... It is aimed at "resuscitating" a student's learning of the analytical process of problem solving, thus enhancing their problemsolving skills as well as their understanding of core course concepts. Although it utilizes modern technologies to involve larger groups of students more rapidly than could be possible without technological support, the processes it adheres to have been effective for learning throughout the ages [13][14][15][16]. The CPR-L process, guided by Rubrics, delivers a recording of students' homework that enables the instructor to determine, with great precision, the student's grasp of concepts and ability to use those concepts to solve problems. ...
Article
The U.S. Bureau of Labor Statistics, which measures labor market activity, predicts that STEM occupations are projected to grow 1.4 times faster than non-STEM occupations (10.5% STEM vs. 7.5% non-STEM) between 2020 and 2030 [1]. The STEM subset of Materials chemistry is projected to grow 6 percent from 2020 to 2030 [2]. According to Materials Today Chemistry, a multi-disciplinary journal focused on all aspects of materials chemistry, this area of chemistry is one of the fastest developing areas of science, covering the application of chemistry-based techniques to the study of materials-including materials synthesis and behavior, and the relationships between material structure and properties at the atomic and molecular scale. A diverse and capable workforce is vital to maintaining the nation's standard of excellence in STEM, according to the National Science Foundation (NSF) [3]. Despite the acknowledged criticality of participation by a diverse workforce, Black and Hispanic workers remain underrepresented in the STEM workforce, according to a Pew Research Center study [4].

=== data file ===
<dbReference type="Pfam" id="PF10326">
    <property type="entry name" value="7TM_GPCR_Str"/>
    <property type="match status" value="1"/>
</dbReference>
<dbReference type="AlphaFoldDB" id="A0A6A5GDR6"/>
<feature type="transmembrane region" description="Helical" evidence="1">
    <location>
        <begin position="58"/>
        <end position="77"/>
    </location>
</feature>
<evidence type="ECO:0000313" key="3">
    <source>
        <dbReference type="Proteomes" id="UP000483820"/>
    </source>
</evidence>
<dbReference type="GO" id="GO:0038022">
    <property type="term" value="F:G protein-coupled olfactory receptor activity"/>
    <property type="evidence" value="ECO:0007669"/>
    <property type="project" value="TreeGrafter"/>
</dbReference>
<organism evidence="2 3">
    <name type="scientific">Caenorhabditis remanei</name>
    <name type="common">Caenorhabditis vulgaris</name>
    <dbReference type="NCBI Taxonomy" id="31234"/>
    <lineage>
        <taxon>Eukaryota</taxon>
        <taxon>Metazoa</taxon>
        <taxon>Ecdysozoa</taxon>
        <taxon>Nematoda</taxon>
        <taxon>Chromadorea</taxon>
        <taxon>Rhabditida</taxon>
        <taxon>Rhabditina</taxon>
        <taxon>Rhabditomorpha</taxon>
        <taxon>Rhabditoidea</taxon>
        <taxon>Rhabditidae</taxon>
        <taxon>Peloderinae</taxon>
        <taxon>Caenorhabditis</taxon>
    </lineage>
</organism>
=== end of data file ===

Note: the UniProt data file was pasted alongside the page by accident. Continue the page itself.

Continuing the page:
... The importance of an integrated planning team was supported by a study participant who regularly delivered community programming: Second, several participants commented on the level of repetition throughout the Planner and recommended making the document shorter and more concise. Although we carefully reviewed the Planner and eliminated unnecessary redundancies, some repetition was left in for pedagogical reasons [43]. Repetition helps readers remember and understand the information. ...
Article
Full-text available
Background As more people are surviving stroke, there is a growing need for services and programs that support the long-term needs of people living with the effects of stroke. Exercise has many benefits; however, most people with stroke do not have access to specialized exercise programs that meet their needs in their communities. To catalyze the implementation of these programs, our team developed the Stroke Recovery in Motion Implementation Planner, an evidence-informed implementation guide for teams planning a community-based exercise program for people with stroke. Objective This study aimed to conduct a user evaluation to elicit user perceptions of the usefulness and acceptability of the Planner to inform revisions. Methods This mixed methods study used a concurrent triangulation design. We used purposive sampling to enroll a diverse sample of end users (program managers and coordinators, rehabilitation health partners, and fitness professionals) from three main groups: those who are currently planning a program, those who intend to plan a program in the future, and those who had previously planned a program. Participants reviewed the Planner and completed a questionnaire and interviews to identify positive features, areas of improvement, value, and feasibility. We used descriptive statistics for quantitative data and content analysis for qualitative data. We triangulated the data sources to identify Planner modifications. Results A total of 39 people participated in this study. Overall, the feedback was positive, highlighting the value of the Planner’s comprehensiveness, tools and templates, and real-world examples. The identified areas for improvement included clarifying the need for specific steps, refining navigation, and creating more action-oriented content. Most participants reported an increase in knowledge and confidence after reading the Planner and reported that using the resource would improve their planning approach. Conclusions We used a rigorous and user-centered process to develop and evaluate the Planner. End users indicated that it is a valuable resource and identified specific changes for improvement. The Planner was subsequently updated and is now publicly available for community planning teams to use in the planning and delivery of evidence-informed, sustainable, community-based exercise programs for people with stroke.